Home reversion scheme
A home reversion plan allows the homeowner to access some of their home equity as a lump sum or drawdown. The money taken out is not usually charged with any interest, but the homeowner must agree to give the lender a greater percentage of the sale proceeds in comparison to the amount of equity they release. They can be just as expensive or even more expensive than lifetime mortgages.
For example, you may ask the lender to release 20% equity in your £150,000 home. You then receive £30,000 and pay no interest on this loan. After so many years, you need to move into long-term care and the property needs to be sold. It is sold for £160,000 as it slightly increases in value. As part of the arrangement, you agreed to pay the lender 50% of the sale proceeds, meaning the debt paid back is £80,000.
Why does equity release have a bad reputation?
Historically, equity release had a bad reputation because it was seen as an expensive trap. Moreover, there were some lenders who were hard to deal with and made it difficult for homeowners to make any changes to their property once the equity release plan had been agreed upon.
Although equity release hasn’t gotten any cheaper, the good news is that the sector is a lot different today, especially due to the Equity Release Council, which will be discussed in detail shortly.
What are the benefits of equity release?
The main benefits of using an equity release plan are:
- The money can be received as a lump sum or drawdown. Using a drawdown lifetime mortgage can save you money if you don’t plan on spending it all at once because the interest is only charged on the amount you draw on.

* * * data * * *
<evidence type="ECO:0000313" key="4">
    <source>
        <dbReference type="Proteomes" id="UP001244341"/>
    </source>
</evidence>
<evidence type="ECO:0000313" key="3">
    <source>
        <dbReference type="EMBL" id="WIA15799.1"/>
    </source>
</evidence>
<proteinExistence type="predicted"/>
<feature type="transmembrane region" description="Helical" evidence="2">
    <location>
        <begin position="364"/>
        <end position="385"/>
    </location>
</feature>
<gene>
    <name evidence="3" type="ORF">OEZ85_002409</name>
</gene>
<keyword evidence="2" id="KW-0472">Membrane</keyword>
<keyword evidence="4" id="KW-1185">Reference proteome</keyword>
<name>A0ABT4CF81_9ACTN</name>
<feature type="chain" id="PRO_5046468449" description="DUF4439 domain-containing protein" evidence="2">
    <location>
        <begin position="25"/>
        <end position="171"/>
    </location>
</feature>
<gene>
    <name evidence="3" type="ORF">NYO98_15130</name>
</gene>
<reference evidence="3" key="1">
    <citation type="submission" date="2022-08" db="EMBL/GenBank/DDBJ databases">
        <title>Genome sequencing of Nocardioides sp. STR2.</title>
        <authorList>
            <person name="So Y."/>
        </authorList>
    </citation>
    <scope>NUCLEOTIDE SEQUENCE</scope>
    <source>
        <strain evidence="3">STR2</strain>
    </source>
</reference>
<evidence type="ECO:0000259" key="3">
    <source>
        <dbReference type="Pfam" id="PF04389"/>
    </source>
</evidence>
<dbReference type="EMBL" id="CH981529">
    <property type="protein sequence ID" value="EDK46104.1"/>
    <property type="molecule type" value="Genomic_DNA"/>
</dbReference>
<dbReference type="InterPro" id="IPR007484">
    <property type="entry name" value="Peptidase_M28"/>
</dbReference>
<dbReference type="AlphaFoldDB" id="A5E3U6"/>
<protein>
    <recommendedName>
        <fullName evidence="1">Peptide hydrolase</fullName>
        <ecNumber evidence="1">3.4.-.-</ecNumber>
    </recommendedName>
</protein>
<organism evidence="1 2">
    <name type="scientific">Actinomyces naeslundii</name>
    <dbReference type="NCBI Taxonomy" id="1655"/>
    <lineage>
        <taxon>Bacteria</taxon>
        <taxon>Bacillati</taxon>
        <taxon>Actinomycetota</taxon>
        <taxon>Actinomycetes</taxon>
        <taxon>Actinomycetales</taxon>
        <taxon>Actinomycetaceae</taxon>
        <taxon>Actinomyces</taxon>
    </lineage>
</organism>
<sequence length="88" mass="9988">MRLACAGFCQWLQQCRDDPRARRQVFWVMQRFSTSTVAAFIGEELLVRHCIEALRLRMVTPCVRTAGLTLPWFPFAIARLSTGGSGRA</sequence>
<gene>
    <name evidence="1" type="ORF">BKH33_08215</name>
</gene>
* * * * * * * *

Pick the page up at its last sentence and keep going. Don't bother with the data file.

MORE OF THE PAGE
- There are no monthly payments to make, but voluntary payments are usually possible to reduce the total debt.
- You continue to live in your home and do not have to pay rent.
- The money can be used for any purpose you wish. From new kitchens to cruises or paying off other debts, there are no restrictions.
- Equity release may not feel like a loan because there are no monthly repayments. But it really is a loan and that means it is tax-free. There may be inheritance tax implications – good or bad – from releasing equity this way.
What are the benefits of choosing an Equity Release Council lender?
There are some additional benefits of equity release that are guaranteed when you choose a lender that is a member of the Equity Release Council (ERC). The ERC is a voluntary membership group for all businesses working in the equity release industry, such as an equity release provider or a financial adviser company.
Every member must be authorised and regulated by the Financial Conduct Authority, and they must agree to the rules and guidelines set down by the council. These rules and guidelines have been made to offer homeowners greater protection when using any form of equity release but are most applicable to lifetime mortgages.
For example, if you choose an equity release company that is an ERC member, they must:
- Guarantee never to evict you for normal reasons – you’ll never be forced out of your home unless you commit fraud on the application or if you purposefully allow the property to go into disrepair.
- You’ll never owe more than what your home sells for – the negative equity guarantee ensures homeowners that they will bever have to pay back more than what their property sells for. This means any shortfall between a growing lifetime mortgage debt and the sale proceeds does not need to be paid by you, your estate or estate beneficiaries.
- You must be allowed to move home – the ERC state that homeowners must be allowed to move to suitable alternative properties and take their lifetime mortgage with them as long as the property is a suitable alternative. This means the property should be at least an equal value of your home currently and just as easy to sell in the future. Downsizing to a less valuable property is still possible, but you may need to pay some of the mortgage off first.